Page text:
Company directors who do not take their obligations seriously in respect of defined benefit schemes are likely to be subject of regulatory investigations, and potentially enforcement action. This is consistent with The Pensions Regulator's recent approach. During the last financial year, it investigated over 132,000 cases, issued more than 36,000 fines and exercised its enforcement powers in over 500 cases, including pursuing criminal proceedings against:
- The chairman of a brewing company for failing to provide financial information as to the company's defined benefit scheme.
- The directors of a recruitment company for impersonating their temporary employees to opt them out of workplace pension schemes.
- The managing director of a healthcare company for misleading The Pensions Regulator as to the provision of a workplace pension scheme for the company's employees.
- The managing director of a bus company for deliberately avoiding given its staff workplace pensions.
The Pensions Regulator has also stepped in following the collapse of a number of well-known UK companies, including in the construction and retail industries. It has taken action against individuals associated with those companies who failed to provide information about their pension schemes. It has agreed settlements with other individuals after issuing contribution notices demanding they pay money into those schemes.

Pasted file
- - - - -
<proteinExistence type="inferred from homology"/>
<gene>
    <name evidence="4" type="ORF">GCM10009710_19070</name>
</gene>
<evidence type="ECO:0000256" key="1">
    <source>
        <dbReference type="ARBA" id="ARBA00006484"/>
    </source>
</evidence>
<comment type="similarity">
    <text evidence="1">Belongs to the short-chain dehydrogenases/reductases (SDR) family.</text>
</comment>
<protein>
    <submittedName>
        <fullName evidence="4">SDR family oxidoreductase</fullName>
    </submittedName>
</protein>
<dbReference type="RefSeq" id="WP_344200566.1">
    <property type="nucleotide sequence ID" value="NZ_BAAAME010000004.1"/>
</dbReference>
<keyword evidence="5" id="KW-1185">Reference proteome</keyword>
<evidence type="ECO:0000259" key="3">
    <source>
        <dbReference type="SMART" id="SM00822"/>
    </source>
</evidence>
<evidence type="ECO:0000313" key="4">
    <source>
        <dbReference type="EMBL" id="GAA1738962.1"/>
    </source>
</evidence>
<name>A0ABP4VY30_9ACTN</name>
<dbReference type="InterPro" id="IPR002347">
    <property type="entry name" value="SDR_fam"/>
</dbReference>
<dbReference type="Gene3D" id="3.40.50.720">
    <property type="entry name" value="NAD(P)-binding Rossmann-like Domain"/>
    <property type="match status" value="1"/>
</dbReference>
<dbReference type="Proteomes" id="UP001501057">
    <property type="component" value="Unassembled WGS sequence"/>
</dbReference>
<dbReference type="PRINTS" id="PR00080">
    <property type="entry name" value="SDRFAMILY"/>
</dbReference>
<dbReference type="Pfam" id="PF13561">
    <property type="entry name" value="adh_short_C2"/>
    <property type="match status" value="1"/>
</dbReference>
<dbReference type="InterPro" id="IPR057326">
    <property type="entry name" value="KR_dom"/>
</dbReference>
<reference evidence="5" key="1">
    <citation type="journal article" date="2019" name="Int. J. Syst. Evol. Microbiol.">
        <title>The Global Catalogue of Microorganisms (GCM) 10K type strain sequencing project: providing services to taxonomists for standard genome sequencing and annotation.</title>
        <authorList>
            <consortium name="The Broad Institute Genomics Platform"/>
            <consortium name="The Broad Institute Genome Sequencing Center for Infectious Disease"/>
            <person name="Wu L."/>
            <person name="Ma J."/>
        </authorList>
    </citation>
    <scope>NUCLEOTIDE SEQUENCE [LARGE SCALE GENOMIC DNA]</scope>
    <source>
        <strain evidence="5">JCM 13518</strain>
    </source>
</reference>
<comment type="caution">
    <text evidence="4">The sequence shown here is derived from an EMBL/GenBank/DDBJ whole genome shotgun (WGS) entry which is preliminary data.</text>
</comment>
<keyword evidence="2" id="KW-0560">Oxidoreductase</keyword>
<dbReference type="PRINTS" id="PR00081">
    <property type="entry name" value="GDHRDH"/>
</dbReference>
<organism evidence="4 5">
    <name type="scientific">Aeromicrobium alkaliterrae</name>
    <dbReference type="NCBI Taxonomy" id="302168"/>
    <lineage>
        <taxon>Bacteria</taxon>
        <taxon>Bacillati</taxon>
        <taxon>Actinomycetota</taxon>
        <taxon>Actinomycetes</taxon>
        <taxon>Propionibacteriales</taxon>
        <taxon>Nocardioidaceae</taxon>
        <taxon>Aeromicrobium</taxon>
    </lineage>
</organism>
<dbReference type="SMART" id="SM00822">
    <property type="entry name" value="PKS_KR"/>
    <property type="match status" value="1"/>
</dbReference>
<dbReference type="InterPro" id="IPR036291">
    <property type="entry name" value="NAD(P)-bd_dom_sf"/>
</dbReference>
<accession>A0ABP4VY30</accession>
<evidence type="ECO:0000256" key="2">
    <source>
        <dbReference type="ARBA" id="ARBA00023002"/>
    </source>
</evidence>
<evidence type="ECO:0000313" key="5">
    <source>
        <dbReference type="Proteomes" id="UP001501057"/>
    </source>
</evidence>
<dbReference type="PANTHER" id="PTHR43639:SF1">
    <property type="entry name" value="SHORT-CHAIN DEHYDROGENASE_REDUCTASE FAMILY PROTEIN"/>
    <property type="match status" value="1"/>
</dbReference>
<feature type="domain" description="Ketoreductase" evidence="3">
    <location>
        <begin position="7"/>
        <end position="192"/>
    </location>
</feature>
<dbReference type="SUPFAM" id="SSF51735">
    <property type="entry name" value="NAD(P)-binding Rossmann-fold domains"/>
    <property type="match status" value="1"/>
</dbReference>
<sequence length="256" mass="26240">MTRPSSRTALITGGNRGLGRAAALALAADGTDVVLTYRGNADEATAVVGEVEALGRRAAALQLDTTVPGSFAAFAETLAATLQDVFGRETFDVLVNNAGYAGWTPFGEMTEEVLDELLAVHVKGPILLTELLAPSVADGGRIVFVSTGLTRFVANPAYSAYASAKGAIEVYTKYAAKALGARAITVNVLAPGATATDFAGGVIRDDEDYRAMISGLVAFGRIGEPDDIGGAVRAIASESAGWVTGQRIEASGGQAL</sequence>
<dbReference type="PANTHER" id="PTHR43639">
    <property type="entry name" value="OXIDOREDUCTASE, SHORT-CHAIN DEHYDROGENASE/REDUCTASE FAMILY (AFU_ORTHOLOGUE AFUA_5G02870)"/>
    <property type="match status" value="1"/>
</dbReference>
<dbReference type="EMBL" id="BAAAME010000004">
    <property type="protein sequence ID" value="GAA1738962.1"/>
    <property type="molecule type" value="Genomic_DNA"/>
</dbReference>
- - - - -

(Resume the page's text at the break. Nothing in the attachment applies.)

Impact on Directors and Officers and their Insurers
Recent cases such as these demonstrate The Pensions Regulator's willingness to take enforcement action against the directors and officers of companies in addition to the trustees of pension schemes. The costs of defending proceedings brought by The Pensions Regulator can be substantial. As many involve the exercise of its criminal powers, the consequences for individuals can be severe.
As pressure on scheme funding continues to increase, management of defined benefit pension schemes is likely to remain a key topic of boardroom conversation. With an ageing population, and volatile market conditions, as the UK transitions to a post-Brexit trading environment, it is likely that we will continue to see defined benefit scheme deficits (possibly alongside company failures).
Directors should be aware of the increased level of scrutiny they may face personally, in light of the new sanctions being proposed to ensure adequate management of defined benefit schemes. Indeed, the new proposals for punitive fines and the criminal offence for wilful or grossly reckless behaviour are being specifically targeted at directors and officers, not just employers and pension trustees.
The proposed changes to the law and increased public awareness may well lead to Insurers scrutinising companies with large defined benefit schemes, particularly those in deficit and which are operating in challenging trading conditions. Consideration will need to be given as to the scope of cover afforded for actions brought by The Pensions Regulator and how they fall for consideration under conventional D&O liability insurance policies and potentially the interaction with any coverage afforded under pension trustee liability insurance.
This article first appeared in The D&O Diary on 20 September 2018